Fed signals March rate hike – here’s what that means for your wallet
The Fed will keep rates at 0% for February
At the Federal Reserve's January meeting on Wednesday, it signaled plans to change its monetary policy and raise interest rates in March to combat rising inflation.
The central bank elected to hold the federal funds rate at its target range of 0% to 0.25% for February, keeping interest rates low for now as it ends its asset purchases. But inflation increased by 7% annually in December, the highest increase in 40 years, so the Federal Open Market Committee (FOMC) will soon begin interest rate hikes in an effort to bring it back down.
"Today’s clear signal from the Federal Reserve that they will hike rates in March was no surprise, given the strong job market and inflation well above the 2% target," Mike Fratantoni, Mortgage Bankers Association (MBA) senior vice president and chief economist, said. "Similarly, the Fed’s move to quickly end any further growth to their balance sheet, thereby reducing accommodation at the longer end of the yield curve, also makes sense given the evolution of the economy."
If you want to take advantage of interest rates while they remain low, you could consider refinancing your private student loans to lower your monthly payments. Visit Credible to find your personalized interest rate without affecting your credit score.
YOU COULD SEE A LOWER TAX REFUND THIS YEAR, AND THIS IS WHY
Fed’s rate hike likely to hit credit cards and adjustable-rate loans first
As the Fed begins to raise rates, borrowers with credit cards and adjustable-rate loans or other short-term interest rates that change with market conditions will be affected first, one expert explained.
"Higher interest rates will likely affect borrowers’ credit card balances and any adjustable-rate loans first before they trickle into other loan types," Kent Lugrand, InTouch Credit Union president and CEO, said. "If the Federal Reserve makes its first move to raise short-term rates at its next policy meeting in mid-March, customers should expect to see it reflected on balances for new purchases in April or May.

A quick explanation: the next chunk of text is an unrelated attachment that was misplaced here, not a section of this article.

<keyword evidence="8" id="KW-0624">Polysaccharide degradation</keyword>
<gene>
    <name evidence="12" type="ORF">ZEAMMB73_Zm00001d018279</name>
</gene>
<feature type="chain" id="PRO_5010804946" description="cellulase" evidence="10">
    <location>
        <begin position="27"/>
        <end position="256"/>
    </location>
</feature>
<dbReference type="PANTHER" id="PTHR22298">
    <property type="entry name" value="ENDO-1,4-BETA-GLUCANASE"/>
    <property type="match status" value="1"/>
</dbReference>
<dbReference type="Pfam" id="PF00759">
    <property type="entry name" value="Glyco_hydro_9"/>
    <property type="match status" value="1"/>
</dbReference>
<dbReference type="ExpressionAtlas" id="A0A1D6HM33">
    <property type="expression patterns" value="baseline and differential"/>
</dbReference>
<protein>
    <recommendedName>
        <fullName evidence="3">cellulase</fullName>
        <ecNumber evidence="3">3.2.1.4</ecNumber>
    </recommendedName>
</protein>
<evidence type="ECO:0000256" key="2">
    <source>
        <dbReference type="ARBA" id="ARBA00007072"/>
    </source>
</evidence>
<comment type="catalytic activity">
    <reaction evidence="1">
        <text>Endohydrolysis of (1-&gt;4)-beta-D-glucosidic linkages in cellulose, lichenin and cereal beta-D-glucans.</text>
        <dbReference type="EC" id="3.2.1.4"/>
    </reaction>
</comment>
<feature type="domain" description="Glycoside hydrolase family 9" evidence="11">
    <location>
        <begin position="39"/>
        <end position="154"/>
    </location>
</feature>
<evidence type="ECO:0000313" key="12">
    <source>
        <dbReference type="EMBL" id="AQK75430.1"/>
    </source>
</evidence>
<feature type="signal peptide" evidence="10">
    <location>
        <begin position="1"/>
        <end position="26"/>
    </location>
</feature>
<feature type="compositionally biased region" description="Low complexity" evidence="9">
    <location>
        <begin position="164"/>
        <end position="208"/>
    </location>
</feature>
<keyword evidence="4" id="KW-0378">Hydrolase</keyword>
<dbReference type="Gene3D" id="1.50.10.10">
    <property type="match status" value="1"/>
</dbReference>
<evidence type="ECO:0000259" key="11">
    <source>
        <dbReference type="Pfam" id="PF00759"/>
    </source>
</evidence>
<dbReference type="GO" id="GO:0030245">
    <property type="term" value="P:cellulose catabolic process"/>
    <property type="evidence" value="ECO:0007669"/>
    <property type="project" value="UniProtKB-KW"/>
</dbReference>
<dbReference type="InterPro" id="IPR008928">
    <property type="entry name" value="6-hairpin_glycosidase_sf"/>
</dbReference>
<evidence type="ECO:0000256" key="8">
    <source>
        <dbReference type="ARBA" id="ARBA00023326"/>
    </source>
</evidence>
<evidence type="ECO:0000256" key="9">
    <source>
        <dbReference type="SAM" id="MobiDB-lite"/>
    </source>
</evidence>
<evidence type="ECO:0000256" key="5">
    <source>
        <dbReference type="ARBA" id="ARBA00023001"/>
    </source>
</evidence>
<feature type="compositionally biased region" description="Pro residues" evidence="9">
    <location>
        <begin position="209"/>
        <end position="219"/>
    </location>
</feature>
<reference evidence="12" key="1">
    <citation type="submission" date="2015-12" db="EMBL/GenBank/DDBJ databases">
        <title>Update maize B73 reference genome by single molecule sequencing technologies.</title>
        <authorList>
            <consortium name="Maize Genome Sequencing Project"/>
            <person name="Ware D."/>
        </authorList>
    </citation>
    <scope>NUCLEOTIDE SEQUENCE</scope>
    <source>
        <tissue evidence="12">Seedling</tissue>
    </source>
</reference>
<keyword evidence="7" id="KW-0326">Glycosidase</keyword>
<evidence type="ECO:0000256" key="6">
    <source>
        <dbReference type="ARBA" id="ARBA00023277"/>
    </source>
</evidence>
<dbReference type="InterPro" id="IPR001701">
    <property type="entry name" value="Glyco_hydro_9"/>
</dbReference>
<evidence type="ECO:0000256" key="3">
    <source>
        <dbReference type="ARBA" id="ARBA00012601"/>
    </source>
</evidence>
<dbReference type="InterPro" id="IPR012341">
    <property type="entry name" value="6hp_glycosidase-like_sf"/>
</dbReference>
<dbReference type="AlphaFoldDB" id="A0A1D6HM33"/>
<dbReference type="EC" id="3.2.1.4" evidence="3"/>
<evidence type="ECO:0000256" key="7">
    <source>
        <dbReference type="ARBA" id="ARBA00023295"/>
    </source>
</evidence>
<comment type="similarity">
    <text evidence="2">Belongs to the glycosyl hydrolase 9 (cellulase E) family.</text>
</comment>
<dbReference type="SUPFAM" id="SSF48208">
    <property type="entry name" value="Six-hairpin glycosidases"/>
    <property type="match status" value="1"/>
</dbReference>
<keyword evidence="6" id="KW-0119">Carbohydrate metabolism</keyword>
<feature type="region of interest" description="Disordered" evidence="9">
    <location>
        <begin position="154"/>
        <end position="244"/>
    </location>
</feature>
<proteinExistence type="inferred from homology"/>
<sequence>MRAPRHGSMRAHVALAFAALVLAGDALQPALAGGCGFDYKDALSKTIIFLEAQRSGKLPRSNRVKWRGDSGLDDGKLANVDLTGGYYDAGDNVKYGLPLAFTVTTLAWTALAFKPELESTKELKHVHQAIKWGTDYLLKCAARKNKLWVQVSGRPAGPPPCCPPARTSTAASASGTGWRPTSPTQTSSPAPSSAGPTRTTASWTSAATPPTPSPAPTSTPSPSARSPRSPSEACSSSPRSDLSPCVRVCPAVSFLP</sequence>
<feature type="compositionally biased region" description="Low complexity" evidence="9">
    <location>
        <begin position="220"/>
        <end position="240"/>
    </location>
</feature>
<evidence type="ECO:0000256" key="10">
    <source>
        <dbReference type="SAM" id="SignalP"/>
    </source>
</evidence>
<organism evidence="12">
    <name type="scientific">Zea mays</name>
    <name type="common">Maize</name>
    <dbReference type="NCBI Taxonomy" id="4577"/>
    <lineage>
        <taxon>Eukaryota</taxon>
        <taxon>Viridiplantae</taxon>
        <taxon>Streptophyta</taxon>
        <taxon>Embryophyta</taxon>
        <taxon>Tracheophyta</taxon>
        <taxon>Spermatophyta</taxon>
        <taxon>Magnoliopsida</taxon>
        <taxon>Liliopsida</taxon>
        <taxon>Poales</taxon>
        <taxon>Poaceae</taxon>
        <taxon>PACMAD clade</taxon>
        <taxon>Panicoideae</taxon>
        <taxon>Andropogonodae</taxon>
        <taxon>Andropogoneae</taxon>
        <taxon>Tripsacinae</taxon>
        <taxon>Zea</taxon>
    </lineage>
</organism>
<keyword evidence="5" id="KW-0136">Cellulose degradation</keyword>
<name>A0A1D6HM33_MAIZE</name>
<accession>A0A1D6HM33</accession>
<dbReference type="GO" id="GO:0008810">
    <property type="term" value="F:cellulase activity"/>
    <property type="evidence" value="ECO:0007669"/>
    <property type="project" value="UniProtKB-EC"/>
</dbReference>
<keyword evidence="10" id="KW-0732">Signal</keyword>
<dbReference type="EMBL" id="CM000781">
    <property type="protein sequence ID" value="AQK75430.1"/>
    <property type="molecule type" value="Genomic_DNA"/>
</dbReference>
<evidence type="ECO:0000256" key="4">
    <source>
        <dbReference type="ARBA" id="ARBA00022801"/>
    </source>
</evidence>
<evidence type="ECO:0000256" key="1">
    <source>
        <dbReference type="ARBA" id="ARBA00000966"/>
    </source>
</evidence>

"To help alleviate any future ‘pocketbook pain’, borrowers should start paying down any high-cost credit card debt now, or look into transferring the balance to a lower-interest option," Lugrand said.
If you have high-interest debt, you could consider taking out a personal loan to help pay it off. Visit Credible to compare multiple lenders at once and choose the one with the best interest rate for you.
Lugrand also warned that homeowners with adjustable-rate mortgages could also be affected by the Fed’s decision to raise rates.
"This Fed rate increase ‘signal’ will also eventually impact adjustable-rate mortgages by potentially causing monthly payments to increase," he said. "Borrowers should consider shopping around and refinancing if they have an adjustable or variable-rate mortgage that's already stretching their budget."
If you have an adjustable-rate mortgage and are looking to refinance, you can visit Credible to compare multiple options in minutes without impacting your credit score.
5.9 MILLION HOMEOWNERS COULD BENEFIT FROM MORTGAGE REFINANCING AMID RISING INTEREST RATES: BLACK KNIGHT DATA
The upside to higher interest rates
While interest rates could be going up soon, there is a positive side to rising rates – savings accounts.
"One positive of higher rates, while it does mean increased borrowing costs, a rate hike also means potentially higher rates of interest paid on savings deposits and other accounts that pay dividends," Lugrand said.
You could potentially take advantage of rising rates with a high-yield savings account. To see how high-yield savings accounts can save you money, check out your options via the Credible marketplace to save extra cash.
Have a finance-related question, but don't know who to ask? Email The Credible Money Expert at firstname.lastname@example.org and your question might be answered by Credible in our Money Expert column.